Winter storm Janus derailed travel plans from the Midwest to the busy Northeast corridor this week, delaying and cancelling thousands of flights across the country.
The holiday travel season is off to a rocky start with nasty weather hitting much of the country this week, plus winter storm Boreas battering airports in the busy Northeast corridor. Combine high winds, driving rain and blizzard-like conditions with holiday crowds, and you've got a recipe for monster flight delays. Want some good news? FlightView's had over 30 winters to hone our holiday travel skills and we're offering you our 5 best tips for surviving the not-so-friendly skies.
In honor of the upcoming Thanksgiving holiday, we decided to have a little fun with the live flight tracker on our site. Now through Thursday, when you track a flight on www.flightview.com and click the orange "Launch Live" button found on the details page of any in-air flight, you'll get a festive surprise...
Do you Wi-Fi when you fly? On a flight from D.C. to Boston last weekend with our antsy toddler, I seriously considered coughing up the cash for in-flight internet service even though we’d only be in the air a short time. But the weird thing is, it didn’t cross my mind to purchase Wi-Fi until the flight attendant made the announcement that it was available. It seems I was on the same page as many of our respondents in a recent FlightView traveler survey where 71% of travelers hadn’t purchased add-on services like Wi-Fi via an airline’s mobile website or app, but almost 60% would consider it if a notification was pushed to their device before boarding.
In-flight wi-fi options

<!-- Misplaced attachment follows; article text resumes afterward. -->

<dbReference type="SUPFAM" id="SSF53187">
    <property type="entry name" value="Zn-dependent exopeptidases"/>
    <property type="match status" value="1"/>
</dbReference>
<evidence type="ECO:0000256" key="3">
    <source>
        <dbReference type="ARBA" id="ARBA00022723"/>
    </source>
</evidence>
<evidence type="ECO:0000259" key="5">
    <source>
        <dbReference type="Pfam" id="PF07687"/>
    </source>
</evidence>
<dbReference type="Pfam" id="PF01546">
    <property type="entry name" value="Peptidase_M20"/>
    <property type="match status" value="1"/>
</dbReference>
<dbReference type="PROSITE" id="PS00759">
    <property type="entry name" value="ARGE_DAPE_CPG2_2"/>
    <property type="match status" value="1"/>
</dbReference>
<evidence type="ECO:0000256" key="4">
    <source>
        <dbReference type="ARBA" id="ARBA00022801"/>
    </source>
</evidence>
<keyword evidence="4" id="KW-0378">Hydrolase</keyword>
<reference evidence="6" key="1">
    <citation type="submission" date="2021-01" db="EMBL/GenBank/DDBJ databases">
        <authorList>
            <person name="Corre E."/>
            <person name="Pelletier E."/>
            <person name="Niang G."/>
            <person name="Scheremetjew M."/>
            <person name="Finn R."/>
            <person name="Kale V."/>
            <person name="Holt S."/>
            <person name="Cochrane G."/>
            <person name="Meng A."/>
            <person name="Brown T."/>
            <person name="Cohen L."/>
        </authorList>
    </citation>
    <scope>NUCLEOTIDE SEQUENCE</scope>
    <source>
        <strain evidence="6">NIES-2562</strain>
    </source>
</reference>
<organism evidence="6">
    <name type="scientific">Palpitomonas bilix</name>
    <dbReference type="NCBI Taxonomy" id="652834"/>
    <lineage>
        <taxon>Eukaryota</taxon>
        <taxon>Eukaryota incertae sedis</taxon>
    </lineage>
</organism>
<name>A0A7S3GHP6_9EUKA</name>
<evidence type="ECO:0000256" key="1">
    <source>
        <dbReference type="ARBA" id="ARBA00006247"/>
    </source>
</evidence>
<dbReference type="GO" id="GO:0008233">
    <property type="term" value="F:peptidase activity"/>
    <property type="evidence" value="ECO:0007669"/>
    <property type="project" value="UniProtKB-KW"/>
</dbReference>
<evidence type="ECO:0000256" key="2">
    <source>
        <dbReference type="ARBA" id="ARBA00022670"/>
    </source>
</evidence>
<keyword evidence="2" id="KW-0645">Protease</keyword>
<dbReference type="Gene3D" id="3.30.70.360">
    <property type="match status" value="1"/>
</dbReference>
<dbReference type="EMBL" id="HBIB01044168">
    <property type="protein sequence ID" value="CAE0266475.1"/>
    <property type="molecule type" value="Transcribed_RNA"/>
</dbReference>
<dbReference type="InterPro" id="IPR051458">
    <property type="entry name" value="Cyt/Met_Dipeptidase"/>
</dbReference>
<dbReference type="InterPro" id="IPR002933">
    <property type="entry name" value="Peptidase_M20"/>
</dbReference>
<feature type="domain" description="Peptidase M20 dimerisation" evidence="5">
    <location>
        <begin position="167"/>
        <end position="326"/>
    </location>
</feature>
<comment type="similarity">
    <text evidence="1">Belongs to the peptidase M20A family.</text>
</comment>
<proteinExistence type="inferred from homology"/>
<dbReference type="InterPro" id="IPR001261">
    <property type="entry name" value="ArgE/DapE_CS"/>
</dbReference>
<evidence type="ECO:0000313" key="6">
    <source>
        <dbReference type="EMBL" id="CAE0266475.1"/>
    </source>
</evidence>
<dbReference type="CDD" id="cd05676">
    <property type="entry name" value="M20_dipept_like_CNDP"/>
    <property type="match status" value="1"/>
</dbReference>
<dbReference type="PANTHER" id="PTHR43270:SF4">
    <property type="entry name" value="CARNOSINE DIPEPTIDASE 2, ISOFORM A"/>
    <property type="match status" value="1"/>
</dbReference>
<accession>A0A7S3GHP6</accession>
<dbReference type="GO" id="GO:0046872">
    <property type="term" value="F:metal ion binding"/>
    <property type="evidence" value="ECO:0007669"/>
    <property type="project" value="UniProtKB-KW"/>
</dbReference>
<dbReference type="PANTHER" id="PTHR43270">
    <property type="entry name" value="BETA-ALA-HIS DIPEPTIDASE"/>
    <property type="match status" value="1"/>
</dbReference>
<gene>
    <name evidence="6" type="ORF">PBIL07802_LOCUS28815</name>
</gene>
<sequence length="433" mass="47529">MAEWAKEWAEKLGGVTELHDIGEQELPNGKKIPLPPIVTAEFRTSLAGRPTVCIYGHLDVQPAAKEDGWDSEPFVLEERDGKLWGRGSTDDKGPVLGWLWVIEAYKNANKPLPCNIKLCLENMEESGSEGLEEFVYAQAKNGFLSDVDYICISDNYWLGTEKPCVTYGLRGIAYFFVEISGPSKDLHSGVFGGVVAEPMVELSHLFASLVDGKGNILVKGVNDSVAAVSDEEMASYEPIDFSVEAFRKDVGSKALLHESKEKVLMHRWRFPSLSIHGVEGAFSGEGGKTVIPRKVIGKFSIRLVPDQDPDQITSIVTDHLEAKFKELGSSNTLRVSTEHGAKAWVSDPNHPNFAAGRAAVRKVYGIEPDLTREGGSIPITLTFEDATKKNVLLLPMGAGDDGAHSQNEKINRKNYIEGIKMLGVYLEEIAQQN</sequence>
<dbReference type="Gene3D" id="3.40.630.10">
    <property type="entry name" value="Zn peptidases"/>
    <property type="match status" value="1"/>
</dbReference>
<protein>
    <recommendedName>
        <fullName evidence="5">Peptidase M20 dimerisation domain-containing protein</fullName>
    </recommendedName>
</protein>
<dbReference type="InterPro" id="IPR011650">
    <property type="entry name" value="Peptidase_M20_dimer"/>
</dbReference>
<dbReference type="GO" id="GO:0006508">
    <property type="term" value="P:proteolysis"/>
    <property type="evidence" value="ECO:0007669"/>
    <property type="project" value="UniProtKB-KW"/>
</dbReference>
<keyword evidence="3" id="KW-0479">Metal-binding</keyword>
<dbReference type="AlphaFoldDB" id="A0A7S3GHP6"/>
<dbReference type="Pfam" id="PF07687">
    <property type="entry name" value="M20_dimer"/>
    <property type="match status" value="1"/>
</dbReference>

When you travel, do you download the airline’s own app, or do you use a variety of different websites and flight tracking apps to get the information you need, like flight information or airport maps? Airline apps do offer some benefits, especially in the pre-boarding stage of a trip like check-in reminders via push notifications, the ability to choose or change your seat, monitoring of stand-by status and flight delay or cancellation notifications. So if airline apps have the ability to provide all this information, why do 25% of the 3,000 travelers who responded to a recent FlightView survey “never” use the airline’s app, and 45% only “sometimes”?
An important aspect when traveling is speed, and one advantage for the airline apps is faster check-in via their apps versus their mobile websites since the apps can save your profile information. But speed can also be a strike against them, since 48% of the travelers FlightView surveyed complained about the poor usability of some airline apps, namely, not being able to find what they’re looking for quickly. Other areas of dissatisfaction were data inaccuracies (an issue for 29% of those surveyed) and lack of desired functionality (an issue for 23% of those surveyed).
Earlier this week I needed to book some flights for an upcoming trip to Boston. Problem is, our computer is at the repair shop being coerced to display something other than the blue screen of death. Not a big deal, we’ve got some mobile devices I can use to search flight options and purchase tickets. Without a second thought, I reflexively reached for the iPad instead of my smartphone to handle the task although I’ve got some online travel agencies’ apps on my phone. I didn’t think much of it until I came across an interesting article on Tnooz suggesting that when it comes to online travel booking, all mobile is not considered equal.
Mobile travel booking consumer behavior